Number 42 for Kids

10 Apr


This week, a new movie will hit the theaters highlighting the life and career of Jackie Robinson, number 42 on the Brooklyn Dodgers.  Robinson, the first African American to play major league baseball, played until 1957, but it is his very early years that are most noteworthy.  The story of Jackie Robinson is one of perseverance and bravery, but it is also the story of the men who enabled Robinson to become a pioneer in baseball.  Branch Rickey, the President of the Dodgers, could have picked the potentially more talented Josh Gibson or Satchell Paige to be the first Black player.  However, he counseled Robinson that he would need fortitude to ignore the taunts and abuse that he would undoubtedly receive from the stands.  Among Robinson’s supporters was Hank Greenberg, a Jewish player who understood the mistreatment Robinson would receive, and the Southern-born Pee Wee Reese, an unlikely booster, but a friend to Jackie for life.

There have been many children’s book written about Jackie Robinson and his career, but perhaps more importantly was the impact of the man on people that post-War America considered “outsiders.”  The following books are both biographical tributes to Number 42 and books that fictionalize how young people viewed this heroic man who earned his place in sports’ history by standing strong. To reserve a copy of any of these books, just click on the book title and you will be taken directly to the library’s catalog 🙂

In the Year of the Boar and Jackie Robinson

In the Year of the Boar and Jackie Robinson, by Bette Bao Lord is the story of a young Chinese girl who owes her Americanization both to baseball, her ability to play stickball (the street version of baseball, but you have to be from a particular kind of neighborhood to know the rules), and to her devotion to her hero, Jackie Robinson.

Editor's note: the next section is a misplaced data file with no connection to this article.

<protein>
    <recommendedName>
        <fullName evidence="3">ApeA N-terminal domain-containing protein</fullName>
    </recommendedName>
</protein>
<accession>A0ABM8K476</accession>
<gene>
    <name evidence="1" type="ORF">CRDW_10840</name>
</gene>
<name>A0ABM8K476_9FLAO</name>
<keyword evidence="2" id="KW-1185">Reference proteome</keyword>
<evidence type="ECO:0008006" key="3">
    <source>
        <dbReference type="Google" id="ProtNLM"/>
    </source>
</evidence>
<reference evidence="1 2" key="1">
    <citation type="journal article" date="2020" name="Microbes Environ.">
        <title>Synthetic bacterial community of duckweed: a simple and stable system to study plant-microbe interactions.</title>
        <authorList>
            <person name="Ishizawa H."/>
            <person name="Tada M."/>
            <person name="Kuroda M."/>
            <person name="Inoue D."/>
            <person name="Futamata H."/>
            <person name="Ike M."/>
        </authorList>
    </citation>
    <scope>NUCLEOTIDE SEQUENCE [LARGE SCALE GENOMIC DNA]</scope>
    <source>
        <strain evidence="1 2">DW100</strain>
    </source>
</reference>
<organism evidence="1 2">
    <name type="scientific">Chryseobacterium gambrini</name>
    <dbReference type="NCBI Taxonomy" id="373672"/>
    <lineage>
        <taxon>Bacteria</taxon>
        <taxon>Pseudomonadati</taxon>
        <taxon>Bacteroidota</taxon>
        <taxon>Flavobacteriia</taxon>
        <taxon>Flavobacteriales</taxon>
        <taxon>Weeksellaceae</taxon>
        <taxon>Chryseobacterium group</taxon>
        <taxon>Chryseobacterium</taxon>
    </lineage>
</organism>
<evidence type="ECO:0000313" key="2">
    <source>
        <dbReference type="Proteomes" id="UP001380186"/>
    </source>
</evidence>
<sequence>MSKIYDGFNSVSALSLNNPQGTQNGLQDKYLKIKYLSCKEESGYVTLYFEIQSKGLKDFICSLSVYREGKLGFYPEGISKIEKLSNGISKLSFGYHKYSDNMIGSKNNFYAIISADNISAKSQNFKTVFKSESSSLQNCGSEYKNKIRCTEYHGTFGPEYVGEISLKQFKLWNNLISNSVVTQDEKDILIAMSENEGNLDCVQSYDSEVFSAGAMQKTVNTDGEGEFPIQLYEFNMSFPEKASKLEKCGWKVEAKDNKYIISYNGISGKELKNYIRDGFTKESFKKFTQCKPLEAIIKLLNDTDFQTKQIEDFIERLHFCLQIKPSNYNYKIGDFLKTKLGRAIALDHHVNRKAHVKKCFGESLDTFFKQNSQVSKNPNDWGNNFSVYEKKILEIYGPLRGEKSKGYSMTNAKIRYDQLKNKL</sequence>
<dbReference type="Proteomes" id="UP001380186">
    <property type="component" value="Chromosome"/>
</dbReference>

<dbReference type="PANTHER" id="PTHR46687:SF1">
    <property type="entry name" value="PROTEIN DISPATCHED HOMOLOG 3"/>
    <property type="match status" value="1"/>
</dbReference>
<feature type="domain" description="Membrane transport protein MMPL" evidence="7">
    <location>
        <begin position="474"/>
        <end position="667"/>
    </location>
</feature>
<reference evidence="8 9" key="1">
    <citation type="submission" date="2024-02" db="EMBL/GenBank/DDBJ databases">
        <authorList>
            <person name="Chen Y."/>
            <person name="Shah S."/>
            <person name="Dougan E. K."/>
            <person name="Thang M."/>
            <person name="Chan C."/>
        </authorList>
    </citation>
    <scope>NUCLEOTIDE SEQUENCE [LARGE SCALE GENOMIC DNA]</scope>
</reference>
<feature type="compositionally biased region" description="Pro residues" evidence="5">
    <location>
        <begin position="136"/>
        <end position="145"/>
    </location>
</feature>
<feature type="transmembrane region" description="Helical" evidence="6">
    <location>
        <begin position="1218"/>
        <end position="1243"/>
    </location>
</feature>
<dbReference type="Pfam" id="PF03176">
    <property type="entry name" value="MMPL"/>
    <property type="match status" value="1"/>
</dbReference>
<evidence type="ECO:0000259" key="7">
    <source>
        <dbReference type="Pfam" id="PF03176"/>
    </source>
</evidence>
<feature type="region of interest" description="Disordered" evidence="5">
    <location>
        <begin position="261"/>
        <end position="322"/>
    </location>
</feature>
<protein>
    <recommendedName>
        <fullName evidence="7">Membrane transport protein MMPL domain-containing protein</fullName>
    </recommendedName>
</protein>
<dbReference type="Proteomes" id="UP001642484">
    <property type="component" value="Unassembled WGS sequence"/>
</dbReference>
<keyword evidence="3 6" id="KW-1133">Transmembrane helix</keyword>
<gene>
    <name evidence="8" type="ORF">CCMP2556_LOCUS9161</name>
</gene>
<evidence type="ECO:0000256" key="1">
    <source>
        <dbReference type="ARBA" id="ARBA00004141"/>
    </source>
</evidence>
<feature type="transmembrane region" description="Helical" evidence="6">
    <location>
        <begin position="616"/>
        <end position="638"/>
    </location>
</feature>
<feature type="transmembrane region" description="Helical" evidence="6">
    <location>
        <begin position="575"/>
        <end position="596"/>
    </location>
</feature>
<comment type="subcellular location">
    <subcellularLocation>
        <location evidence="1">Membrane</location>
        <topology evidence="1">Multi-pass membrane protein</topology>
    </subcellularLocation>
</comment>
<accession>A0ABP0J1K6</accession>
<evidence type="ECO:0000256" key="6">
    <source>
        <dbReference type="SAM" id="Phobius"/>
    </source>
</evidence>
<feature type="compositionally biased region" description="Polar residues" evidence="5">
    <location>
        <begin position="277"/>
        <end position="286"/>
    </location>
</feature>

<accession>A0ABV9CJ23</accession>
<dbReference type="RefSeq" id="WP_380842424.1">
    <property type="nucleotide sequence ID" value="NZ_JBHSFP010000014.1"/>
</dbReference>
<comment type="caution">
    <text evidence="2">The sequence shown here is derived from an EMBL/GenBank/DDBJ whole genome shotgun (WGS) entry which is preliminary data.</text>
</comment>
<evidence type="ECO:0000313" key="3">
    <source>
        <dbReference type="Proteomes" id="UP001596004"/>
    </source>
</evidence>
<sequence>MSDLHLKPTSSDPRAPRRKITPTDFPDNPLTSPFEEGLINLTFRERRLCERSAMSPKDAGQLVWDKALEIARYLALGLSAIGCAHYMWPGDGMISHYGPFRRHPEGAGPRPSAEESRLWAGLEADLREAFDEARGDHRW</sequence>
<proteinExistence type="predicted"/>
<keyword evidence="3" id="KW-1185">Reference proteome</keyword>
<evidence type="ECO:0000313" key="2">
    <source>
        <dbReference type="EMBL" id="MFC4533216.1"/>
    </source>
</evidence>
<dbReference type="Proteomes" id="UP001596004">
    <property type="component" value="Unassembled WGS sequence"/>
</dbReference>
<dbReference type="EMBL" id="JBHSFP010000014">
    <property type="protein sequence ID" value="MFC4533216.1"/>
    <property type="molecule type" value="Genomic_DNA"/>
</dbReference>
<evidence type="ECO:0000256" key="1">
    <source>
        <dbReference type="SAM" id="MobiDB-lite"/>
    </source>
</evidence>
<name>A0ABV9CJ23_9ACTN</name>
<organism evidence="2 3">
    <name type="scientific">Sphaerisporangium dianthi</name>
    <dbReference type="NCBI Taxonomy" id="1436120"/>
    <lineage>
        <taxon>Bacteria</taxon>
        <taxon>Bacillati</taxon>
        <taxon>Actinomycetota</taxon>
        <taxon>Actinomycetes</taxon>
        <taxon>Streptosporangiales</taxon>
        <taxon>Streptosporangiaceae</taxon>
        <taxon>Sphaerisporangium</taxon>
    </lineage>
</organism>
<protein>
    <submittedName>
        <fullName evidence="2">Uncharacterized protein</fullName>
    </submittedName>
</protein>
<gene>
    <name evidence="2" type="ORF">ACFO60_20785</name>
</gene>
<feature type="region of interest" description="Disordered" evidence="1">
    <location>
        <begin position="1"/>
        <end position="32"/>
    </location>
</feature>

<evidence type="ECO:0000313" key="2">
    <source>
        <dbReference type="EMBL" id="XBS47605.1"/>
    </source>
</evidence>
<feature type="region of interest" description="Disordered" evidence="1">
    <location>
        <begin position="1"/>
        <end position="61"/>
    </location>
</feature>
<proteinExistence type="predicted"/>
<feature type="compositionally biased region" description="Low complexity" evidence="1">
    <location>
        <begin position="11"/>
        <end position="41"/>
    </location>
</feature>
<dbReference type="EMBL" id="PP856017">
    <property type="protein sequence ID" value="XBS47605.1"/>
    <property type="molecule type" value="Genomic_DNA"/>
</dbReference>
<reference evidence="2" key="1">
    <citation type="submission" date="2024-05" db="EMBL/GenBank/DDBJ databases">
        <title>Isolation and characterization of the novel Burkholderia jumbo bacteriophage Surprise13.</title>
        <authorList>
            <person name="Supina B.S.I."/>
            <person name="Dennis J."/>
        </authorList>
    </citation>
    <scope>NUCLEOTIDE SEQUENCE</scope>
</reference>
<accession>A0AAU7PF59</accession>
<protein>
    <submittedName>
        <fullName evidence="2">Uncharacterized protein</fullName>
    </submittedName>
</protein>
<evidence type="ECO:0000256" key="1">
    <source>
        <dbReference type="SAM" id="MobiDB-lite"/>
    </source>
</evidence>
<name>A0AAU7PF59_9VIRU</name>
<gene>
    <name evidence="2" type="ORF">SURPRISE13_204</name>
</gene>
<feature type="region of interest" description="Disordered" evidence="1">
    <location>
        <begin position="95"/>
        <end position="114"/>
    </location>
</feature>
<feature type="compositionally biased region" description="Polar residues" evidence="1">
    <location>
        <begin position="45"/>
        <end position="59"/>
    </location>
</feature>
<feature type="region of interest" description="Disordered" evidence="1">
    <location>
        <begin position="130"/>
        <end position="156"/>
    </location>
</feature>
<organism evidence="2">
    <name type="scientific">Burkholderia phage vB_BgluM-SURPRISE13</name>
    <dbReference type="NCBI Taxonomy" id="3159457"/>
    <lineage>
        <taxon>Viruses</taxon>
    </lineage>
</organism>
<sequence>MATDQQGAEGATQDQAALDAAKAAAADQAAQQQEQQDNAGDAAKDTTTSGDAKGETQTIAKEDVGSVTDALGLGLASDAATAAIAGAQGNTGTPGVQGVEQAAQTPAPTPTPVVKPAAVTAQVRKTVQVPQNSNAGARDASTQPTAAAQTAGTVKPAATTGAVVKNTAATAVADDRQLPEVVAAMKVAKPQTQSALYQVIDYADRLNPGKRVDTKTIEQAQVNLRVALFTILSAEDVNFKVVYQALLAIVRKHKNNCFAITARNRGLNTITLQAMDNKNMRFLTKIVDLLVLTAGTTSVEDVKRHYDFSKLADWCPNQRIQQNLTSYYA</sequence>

Testing the Ice, by Sharon Robinson and Kadir Nelson, is a personal story, told by Jackie Robinson’s daughter, about how her seemingly fearless father had one very real fear.  He was afraid of water, having never learned to spring.  On a winter’s day, he finally challenges his own apprehensions by walking to the center of a frozen pond illustrating for his daughter the courage that made the man.


Dad, Jackie and Me, by Myron Uhlberg and illustrated by Colin Bootman, shows how important Robinson’s success was to all outsiders.  In 1947, Uhlberg would go to Dodgers’ games with his hearing impaired father.  While his father did not understand the game, he clearly understood the hatred being aimed at Robinson when he went on the field.  It was Robinson who inspired Uhlberg’s father to learn about the national past time and also talks about little known “Dummy” Hoy, a hearing impaired player who played for fourteen years in the major leagues.


When Jackie and Hank Met, by Cathy Goldberg Fishman with illustrations by Mark Elliot, is the fleshed out story of the brief collision on the field between Jewish player Hank Greenberg and Jackie Robinson, and how Greenberg’s encouraging words forged a lifelong friendship.


Snow in August, by Pete Hamill, is one of my all-time favorite books.  It is for older readers and adults.  I would comfortable give it to a good reader of 12 years through adult.  It is a coming-of-age story in much the same way that A Tree Grows in Brooklyn is.  After World War II, Rabbi Hirsch, a concentration camp survivor, moves to Brooklyn and opens a small synagogue.  He turns to a young neighborhood boy, Michael Devlin, to do small chores for him that cannot be performed by a religious Jew on the Sabbath. As Michael and the Rabbi become friends, they bond over baseball and Jackie Robinson.  Both admire Robinson’s ability to stand up to bullies, much like the bullies who terrorize their Brooklyn neighborhood.  When the neighborhood toughs break into the synagogue looking for what they think is a treasure of Jewish gold, Michael digs into Jewish mythology and creates a golem, a giant creature charged with protecting Jews against anti-Semites. The post-war atmosphere and the need for a superhero to fight against discrimination plays in well to the story of Jackie Robinson, and will gently teach young readers how hatred festers when good men do nothing.  A truly memorable book.

With the baseball season now in full swing, these and other books about Robinson, the Negro Leagues, the All-American Girls Baseball League, among other heroes, will show young readers an entirely different side of a sport we consider uniquely American.

– Lois Rubin Gross, Senior Children’s Librarian

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